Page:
Crime Library: Criminal Minds and Methods

Harrison Graham: The Corpse Collector

Hearings

Harrison Graham
Harrison Graham

On January 28, the pre-trial hearings began.  Graham was ruled competent to stand trial, based on the reports of five court-appointed experts.  They said that during his evaluation sessions, he'd been calm, friendly, and alert. He did show evidence of personality disorders, but he understood the legal proceedings well enough to participate.  He seemed to understand that he potentially faced the death penalty, but believed that God was watching over him "and lets me know he still loves me."  (He went to court with rosary beads in his belt.)  Even the defense attorney's psychologist, who had initially found him incompetent, had changed his opinion.  While he was probably mildly retarded, he said, he functioned at a high intellectual level.  Two of the experts indicated that Graham had been faking his disorganized state during his earlier hearing.  Now he was lucid and clear, thanks largely to anti-psychotic medication.

In early February, there was a two-hour hearing to determine which part of the prosecutor's evidence would be admitted.  More than 100 gruesome photographs of the apartment were entered as exhibits.  When Graham saw them he waved them off as the deeds of "a very sick" person, and then chuckled, although he added that it hurt his stomach to see them.  Judge Robert Latrone ordered Moldovsky to keep him quiet or "he may bury himself just by opening his big mouth."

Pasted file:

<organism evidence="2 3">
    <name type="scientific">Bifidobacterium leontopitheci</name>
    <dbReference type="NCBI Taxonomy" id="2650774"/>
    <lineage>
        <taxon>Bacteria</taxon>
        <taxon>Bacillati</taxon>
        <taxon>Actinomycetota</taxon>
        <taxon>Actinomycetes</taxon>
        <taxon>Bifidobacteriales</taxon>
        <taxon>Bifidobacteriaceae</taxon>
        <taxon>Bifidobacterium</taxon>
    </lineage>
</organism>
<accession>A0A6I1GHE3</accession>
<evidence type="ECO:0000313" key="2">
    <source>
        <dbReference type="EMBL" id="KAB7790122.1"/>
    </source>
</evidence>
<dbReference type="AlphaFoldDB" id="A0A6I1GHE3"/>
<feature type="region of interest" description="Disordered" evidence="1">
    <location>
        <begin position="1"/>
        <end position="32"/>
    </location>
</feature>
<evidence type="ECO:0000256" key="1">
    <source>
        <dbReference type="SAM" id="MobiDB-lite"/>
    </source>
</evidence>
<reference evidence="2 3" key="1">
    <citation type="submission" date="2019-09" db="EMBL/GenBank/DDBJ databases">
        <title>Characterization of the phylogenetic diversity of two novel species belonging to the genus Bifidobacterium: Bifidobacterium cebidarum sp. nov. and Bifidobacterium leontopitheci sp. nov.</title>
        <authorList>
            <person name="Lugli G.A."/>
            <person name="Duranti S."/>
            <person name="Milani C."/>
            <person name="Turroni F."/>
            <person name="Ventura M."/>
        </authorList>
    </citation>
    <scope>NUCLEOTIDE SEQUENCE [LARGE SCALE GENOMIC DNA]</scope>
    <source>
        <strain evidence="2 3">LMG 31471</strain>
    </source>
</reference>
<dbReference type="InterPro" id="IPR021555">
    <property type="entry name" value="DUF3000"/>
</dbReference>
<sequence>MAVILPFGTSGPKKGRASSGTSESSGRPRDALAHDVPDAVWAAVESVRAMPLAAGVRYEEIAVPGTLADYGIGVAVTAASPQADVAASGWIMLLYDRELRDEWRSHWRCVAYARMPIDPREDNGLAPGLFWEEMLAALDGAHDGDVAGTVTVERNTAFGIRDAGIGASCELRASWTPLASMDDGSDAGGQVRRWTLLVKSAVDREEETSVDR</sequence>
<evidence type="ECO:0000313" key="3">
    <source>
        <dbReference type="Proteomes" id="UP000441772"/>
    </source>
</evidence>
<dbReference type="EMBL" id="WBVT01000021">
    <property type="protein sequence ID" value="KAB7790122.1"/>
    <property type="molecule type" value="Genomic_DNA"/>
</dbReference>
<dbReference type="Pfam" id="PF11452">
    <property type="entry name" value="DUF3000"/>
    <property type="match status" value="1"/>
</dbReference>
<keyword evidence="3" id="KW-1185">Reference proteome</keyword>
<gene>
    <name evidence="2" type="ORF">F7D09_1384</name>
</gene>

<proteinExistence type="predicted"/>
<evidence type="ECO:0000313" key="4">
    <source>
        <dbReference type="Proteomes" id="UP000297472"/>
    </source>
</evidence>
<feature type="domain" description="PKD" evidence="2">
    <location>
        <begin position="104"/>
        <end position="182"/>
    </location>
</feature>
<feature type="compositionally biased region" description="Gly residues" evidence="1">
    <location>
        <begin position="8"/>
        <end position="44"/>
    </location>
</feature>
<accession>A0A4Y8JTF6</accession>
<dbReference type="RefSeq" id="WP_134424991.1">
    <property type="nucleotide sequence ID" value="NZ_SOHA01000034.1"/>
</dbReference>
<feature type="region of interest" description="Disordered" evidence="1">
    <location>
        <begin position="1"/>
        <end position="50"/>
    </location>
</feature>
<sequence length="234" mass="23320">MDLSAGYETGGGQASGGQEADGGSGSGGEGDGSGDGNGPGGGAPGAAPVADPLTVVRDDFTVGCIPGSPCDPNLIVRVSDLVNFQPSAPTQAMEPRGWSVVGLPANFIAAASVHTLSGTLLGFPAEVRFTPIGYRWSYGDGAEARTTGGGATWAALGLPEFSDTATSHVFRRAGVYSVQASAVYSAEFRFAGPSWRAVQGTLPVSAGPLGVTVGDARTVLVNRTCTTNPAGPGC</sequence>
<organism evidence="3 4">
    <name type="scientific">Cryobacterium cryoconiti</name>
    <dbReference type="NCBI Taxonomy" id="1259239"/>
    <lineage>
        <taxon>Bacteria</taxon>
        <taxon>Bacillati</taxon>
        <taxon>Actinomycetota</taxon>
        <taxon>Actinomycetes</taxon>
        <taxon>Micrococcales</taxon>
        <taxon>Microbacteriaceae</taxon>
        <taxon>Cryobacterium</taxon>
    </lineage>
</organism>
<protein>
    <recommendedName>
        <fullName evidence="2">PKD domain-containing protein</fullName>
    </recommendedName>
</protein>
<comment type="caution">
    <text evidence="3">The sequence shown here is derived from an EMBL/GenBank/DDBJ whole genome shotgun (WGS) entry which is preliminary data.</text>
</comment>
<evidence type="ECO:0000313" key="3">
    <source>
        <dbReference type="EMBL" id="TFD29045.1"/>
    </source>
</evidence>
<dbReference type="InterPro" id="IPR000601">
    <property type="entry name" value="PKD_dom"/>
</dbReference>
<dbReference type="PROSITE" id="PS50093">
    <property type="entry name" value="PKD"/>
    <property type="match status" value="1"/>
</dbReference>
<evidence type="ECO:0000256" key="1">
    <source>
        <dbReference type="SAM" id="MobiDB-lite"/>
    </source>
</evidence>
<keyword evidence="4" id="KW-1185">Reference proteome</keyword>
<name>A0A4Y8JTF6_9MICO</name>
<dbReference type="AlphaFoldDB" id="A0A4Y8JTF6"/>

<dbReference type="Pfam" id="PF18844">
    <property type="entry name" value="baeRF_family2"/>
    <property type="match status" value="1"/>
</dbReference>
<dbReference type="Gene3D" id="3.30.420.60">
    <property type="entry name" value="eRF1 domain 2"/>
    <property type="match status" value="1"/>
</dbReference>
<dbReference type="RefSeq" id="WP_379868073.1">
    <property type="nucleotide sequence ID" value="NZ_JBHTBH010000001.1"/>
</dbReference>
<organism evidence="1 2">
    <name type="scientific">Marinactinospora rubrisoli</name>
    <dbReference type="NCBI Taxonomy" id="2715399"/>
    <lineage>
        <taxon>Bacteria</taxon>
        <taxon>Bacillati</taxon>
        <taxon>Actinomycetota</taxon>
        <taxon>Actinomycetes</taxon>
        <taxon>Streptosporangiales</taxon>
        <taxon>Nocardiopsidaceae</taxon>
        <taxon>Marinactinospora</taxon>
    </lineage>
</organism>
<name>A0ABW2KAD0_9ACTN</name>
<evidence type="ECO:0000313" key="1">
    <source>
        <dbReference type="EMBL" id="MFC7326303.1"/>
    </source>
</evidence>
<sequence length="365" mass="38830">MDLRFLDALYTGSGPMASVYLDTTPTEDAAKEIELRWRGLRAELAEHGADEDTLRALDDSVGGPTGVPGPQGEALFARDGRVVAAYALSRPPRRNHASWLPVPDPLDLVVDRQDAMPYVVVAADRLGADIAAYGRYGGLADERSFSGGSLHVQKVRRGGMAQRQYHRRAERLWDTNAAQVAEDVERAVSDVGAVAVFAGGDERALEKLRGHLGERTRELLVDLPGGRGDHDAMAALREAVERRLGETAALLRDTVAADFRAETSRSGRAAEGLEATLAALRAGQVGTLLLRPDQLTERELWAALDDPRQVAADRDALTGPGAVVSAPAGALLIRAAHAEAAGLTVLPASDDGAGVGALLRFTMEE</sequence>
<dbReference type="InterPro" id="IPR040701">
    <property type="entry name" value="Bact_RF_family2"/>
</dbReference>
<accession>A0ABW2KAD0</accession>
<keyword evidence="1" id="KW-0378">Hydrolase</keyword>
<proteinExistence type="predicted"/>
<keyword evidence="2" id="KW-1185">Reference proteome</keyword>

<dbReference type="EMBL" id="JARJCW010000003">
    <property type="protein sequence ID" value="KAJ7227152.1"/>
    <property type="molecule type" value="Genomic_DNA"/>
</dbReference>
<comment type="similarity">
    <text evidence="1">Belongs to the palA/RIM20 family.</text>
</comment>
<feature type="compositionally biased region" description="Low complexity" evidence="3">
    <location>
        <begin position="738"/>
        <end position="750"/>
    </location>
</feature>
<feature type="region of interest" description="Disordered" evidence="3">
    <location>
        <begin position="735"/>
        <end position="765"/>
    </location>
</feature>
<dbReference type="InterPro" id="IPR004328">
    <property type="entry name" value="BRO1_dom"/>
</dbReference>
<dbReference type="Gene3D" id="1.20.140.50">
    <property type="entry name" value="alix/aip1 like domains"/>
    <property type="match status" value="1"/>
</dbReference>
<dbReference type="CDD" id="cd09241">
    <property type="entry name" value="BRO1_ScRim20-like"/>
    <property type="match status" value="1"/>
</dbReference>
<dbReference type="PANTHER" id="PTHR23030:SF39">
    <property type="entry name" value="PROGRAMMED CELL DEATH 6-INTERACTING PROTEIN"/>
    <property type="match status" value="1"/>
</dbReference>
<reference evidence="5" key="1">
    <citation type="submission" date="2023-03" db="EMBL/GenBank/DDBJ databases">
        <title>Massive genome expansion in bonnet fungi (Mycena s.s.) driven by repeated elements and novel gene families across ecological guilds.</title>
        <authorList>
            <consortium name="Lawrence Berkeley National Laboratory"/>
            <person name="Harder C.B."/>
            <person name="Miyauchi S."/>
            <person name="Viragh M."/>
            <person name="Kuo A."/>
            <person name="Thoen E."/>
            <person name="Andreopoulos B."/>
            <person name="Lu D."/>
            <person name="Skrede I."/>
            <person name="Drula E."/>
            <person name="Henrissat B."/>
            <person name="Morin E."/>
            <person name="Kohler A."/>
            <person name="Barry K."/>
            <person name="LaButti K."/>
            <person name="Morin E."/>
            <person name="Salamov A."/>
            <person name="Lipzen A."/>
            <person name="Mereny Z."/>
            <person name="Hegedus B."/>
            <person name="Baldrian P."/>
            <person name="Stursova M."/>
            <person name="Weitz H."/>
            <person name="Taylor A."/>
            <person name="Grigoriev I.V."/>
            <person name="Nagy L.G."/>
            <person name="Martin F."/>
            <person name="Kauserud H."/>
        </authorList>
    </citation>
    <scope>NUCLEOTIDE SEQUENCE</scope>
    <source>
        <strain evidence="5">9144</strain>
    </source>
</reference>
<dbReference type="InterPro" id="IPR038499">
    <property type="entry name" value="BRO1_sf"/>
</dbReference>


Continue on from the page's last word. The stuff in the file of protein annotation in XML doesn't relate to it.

Charles Johnson, the ME's investigator, offered testimony about his experiences during the investigation and he described how he'd found each of the seven bodies.  He posted the photographs as slides on poster boards and the judge came down from the bench to examine each one.

Moldovsky had requested a closed hearing, but attorneys for the newspapers protested, so he withdrew the motion.  Journalists from the Daily News and the Inquirer were in attendance, and Dave Racheer recorded Moldovsky saying that Graham was happy to have the press there because they would then hear how he'd been treated under interrogation.  Supposedly, the police had beaten and otherwise coerced him, which had provoked an involuntary confession.  The police denied the charges.

Later during this hearing, Graham stood up and growled, "You're lying," at ADA Roger King.  Deputies rushed to control him should he show evidence of aggression, and Graham's mother, present in the courtroom, asked him to be quiet.  His comment apparently was in response to King, who muttered, "You should get a better defender."  In fact, the entire trial would prove to be an antagonistic and even personal struggle between the two attorneys.

 

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